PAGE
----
12/10/2002 12:00AM

Forget it, Jake, it's Bangkok


BANGKOK, Thailand - The horses had reached the starting gate, about 15 minutes after first entering the track. They began loading and three minutes later they were all in line. It seemed odd that few people in the crowd of nearly 20,000 at the Royal Bangkok Sports Club had ventured toward the betting windows. But they knew the horses would not be coming out of the gate for another 15 minutes.

It's a good thing that the betting pools here don't close at zero minutes to post - the new policy at some American tracks - because the handle would drop by about 70 percent. Most Thai bettors do not rush to the windows to toss down their hard-earned baht until after the horses are all in the gate, with the tote board's minutes-to-post flashing "0" in bright, red lights seemingly forever.

Racing in Thailand appears to be from another era - a far cry from Asian racing superpowers Hong Kong and Japan. Depending on your temperament, the sport here is either refreshingly laid back or maddeningly disorganized.

In Bangkok, racing is held every Sunday, alternating between two tracks, the Royal Bangkok Sports Club and the Royal Turf Club. This past Sunday, racing was held at the Royal Bangkok Sports Club, which has a golf course and cricket field in the infield, both of which were in full use while the races were being run.

Even though the track is nearly 1 1/8 miles in circumference, all 10 races were held at either 1,200 meters (six furlongs) or 1,300 meters (6 1/2 furlongs). All were on turf, on a left-handed course - with no banking on the turns - that seemed alarmingly narrow for the full fields of 15.

The horses are shipped in from out of town on the backs of what look like converted pickup trucks. They come barreling through the downtown streets, one horse to a truck, a handler at the horse's side, bridle and blinkers already affixed.

Betting is limited to win and place, place being the equivalent of show in the United States. That's it. There are no exotics. There is no offtrack or simulcast betting. Post times seem to be more of a good idea than a reality. On Sunday, the eighth race was supposed to go off at 4:20 p.m. The horses came out of the gate at exactly 5 p.m.

Information for handicappers is sparse. Programs are printed in both Thai and English. The English version is called Siam Racing Form, but it is no turf authority. The pedigree of each horse lists only his sire, and although there are a few familiar names - on Sunday, there were runners by Black Tie Affair, Crafty Prospector, Frankly Perfect, Houston, Saratoga Six, and Temperence Hill - there is no mention of either a dam or damsire.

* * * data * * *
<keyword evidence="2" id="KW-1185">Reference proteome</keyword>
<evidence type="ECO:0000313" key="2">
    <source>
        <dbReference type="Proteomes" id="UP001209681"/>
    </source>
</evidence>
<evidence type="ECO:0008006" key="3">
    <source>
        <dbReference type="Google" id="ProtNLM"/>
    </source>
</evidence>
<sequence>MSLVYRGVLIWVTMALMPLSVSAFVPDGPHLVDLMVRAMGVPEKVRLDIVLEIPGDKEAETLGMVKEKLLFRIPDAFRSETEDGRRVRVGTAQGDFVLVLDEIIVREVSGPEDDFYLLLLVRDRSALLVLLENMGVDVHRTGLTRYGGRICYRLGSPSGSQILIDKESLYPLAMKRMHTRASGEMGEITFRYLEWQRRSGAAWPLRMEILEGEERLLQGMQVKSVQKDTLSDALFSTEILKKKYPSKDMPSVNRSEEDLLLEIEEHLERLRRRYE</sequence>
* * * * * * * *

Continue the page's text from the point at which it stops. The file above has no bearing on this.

The horse's names are largely in Thai, a few in English, and some are a combination. Each horse's age is listed by both year and month (such as 3 years, 10 months), apparently because of Thai superstition. All Thais know the day of the week and time of day they were born, so they can consult numerology charts. Those wanting to take an extra step beyond numerology at the track can visit an ontrack spirit house to try to whisk away bad luck.

Jockeys are listed by last name only. Trainers are not listed. Each horse's last six running lines are displayed, but their positions at intermediate calls are noted only if they were among the first five at that point.

The takeout rate was not published in the program, and it wasn't hard to figure out why. A little calculation, based on the final odds after one race, revealed it to be about 30 percent, an exorbitant rate for straight wagers.

No wonder the taxi driver who took a car full of racegoers to the track on Sunday shook his head and said "never" in Thai when asked if he went to the races. He did allow that he bet on Thai boxing - known as kick boxing in the United States - with the illegal bookmakers at those venues.

The track entrance was crowded with hundreds of motorcycles, including motorcycle taxis, which are a popular, yet dangerous, way of navigating Bangkok's congested streets.

The track is just about the only legal game in town. There are no casinos in Thailand, and the government-run lottery, which is held every two weeks, offers puny prize money. The races seemed to appeal to one group - men. There were few women at the track.

Admission to the track was 50 baht (about $1.20) - the same cost as a minimum bet - but a sympathetic racecourse official allowed the visitors to head to the turf club for about $12 each. It wasn't exactly Arlington Park. On the second of two floors, there was merely a veranda, with plastic tables and chairs. On a typically hot, humid afternoon, the only indoor seating, and - more importantly - the only place with air conditioning, was a member's-only equivalent of the director's room. No visitors. The biggest sales items were cold towels, which Thais draped across the back of their necks while handicapping.

Horses are grouped by divisions, similar to the system used by greyhound racing in the United States. As a result, many of the same horses run against each other each week. But that did not make handicapping easy. In fact, it seemed smarter to watch the tote board than try to decipher the past performances.

Racing in Thailand does not have a reputation for high integrity, perhaps because you can make more money gambling than trying to win prize money. Sunday's featured race was worth just $4,100 to the winner. And that race did nothing to alter the image of racing in Thailand.

Choke Sanun one week earlier had finished a distant fifth as the 2-1 favorite, 7 3/4 lengths behind one-two finishers Yord Ying, at 13-1, and Mah Hirun, 7-1.

This time, Yord Ying hovered at approximately 250-1 (odds are displayed up to 999-1). Mah Hirun was 175-1. Choke Sanun was even-money.

Choke Sanun galloped.